A Brief History of the Achievement Gap

Just recently, I came to a pretty simple realization: sometimes we become so engrossed in a problem that we forget to step back and take a look at the issue more broadly, from a historical standpoint.  This mini history lesson will do just that, but of course, a brief essay can’t begin to scratch the surface of the enormous achievement gap, so I hope you’re inspired to take this a step further and do some research on your own to truly understand and engage with this topic.

The road to African American education has been a long and bumpy one filled with many obstacles.  Even before the Civil War, African American slaves possessed a burning passion for education, convinced that an educated Black populace would end slavery.  But many hindrances stood in the way of African American education, including severe racial prejudice, discriminatory legislation, and poverty.  Even so, Black people’s eagerness to learn triumphed, and they eventually built schools, curriculums, and a foundation for educational success.  They resourcefully educated themselves in the face of seemingly impossible obstacles and played a vital role in the development of the public school system that educated both Black and White students.

African American students in post-Civil War Southern schools faced many barriers to education, such as poverty, White hostility, vernacular confusion, and cultural differences between Southern students and their Northern teachers.  The conditions in which the students were forced to learn—overcrowded schoolhouses, wide age ranges and abilities, and high student to teacher ratios, among others—impeded academic progress, and the financial necessity of sharecropping made schooling impossible for many Black freedpeople.  Although they lacked the finances, resources, and course materials to learn effectively, many students made every effort to attend school, and Black and White Northern and Southern teachers did their best to educate their destitute pupils.

According to Heather Andrea Williams in Self-Taught: African American Education in Slavery and Freedom, as Blacks became more educated, “both elite and poor Whites…perceived a threat” as they realized they could no longer “rely on mere Whiteness to elevate them above better-educated Black people.” Yet, many Blacks had compassion for poor Southern Whites and realized that a common school system that could teach both White and Black students would be beneficial to and necessary in the fledgling United States of America.   Small Black-operated schools accepted poor White students and soon became models for Whites to follow once Southern legislation instituted public school systems (that excluded Blacks).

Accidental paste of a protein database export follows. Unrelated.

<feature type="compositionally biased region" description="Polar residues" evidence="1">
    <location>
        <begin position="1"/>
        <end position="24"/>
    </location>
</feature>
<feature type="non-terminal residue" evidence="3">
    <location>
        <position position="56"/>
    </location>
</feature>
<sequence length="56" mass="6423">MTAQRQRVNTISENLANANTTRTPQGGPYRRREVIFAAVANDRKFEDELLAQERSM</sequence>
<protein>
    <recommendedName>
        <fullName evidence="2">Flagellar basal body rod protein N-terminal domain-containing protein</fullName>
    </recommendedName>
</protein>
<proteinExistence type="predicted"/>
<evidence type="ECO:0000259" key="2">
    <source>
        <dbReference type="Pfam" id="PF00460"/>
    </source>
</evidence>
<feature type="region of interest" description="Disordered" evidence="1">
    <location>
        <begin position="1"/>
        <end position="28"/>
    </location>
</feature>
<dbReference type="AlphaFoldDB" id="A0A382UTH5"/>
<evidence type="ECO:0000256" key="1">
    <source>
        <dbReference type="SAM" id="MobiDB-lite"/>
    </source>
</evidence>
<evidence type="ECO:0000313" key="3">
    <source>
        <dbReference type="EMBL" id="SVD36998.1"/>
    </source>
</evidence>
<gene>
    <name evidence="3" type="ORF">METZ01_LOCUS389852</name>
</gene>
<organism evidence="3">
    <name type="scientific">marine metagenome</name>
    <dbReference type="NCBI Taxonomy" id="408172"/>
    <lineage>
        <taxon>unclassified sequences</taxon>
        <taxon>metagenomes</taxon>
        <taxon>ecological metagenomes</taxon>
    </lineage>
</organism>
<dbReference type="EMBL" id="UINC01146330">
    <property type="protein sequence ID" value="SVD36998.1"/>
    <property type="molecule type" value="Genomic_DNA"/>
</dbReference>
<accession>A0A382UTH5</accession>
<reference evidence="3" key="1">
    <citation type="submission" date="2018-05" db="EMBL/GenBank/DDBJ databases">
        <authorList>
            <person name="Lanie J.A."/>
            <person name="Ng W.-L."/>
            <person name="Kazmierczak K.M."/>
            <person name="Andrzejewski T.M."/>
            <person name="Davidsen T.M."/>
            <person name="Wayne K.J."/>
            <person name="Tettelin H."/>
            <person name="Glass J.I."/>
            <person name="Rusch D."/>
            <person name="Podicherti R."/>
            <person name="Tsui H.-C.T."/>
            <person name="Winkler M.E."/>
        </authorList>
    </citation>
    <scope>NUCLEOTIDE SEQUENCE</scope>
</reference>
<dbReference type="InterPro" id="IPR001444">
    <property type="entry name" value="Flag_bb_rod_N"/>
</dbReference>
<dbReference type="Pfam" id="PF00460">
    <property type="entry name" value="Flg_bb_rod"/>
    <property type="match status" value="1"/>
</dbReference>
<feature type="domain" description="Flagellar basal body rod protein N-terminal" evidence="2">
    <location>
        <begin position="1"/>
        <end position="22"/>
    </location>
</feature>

The Jim Crow era of discriminatory federal, state, and local laws mandated school segregation, thus permitting institutional and structural injustices in the education system.  After the influx of African Americans to Northern cities during the Great Migration in the early to mid 1900s, the urban schools they attended presented similar racial (and thus, socioeconomic) gaps in funding and resources.  In both the North and South, Black youth (if they had the opportunity to attend school) were forced to attend substandard schools that afforded them a low-quality education due to fewer resources and insufficient funding, among other factors.  This thwarted academic achievement and paved the way for the present achievement gaps between the races and classes.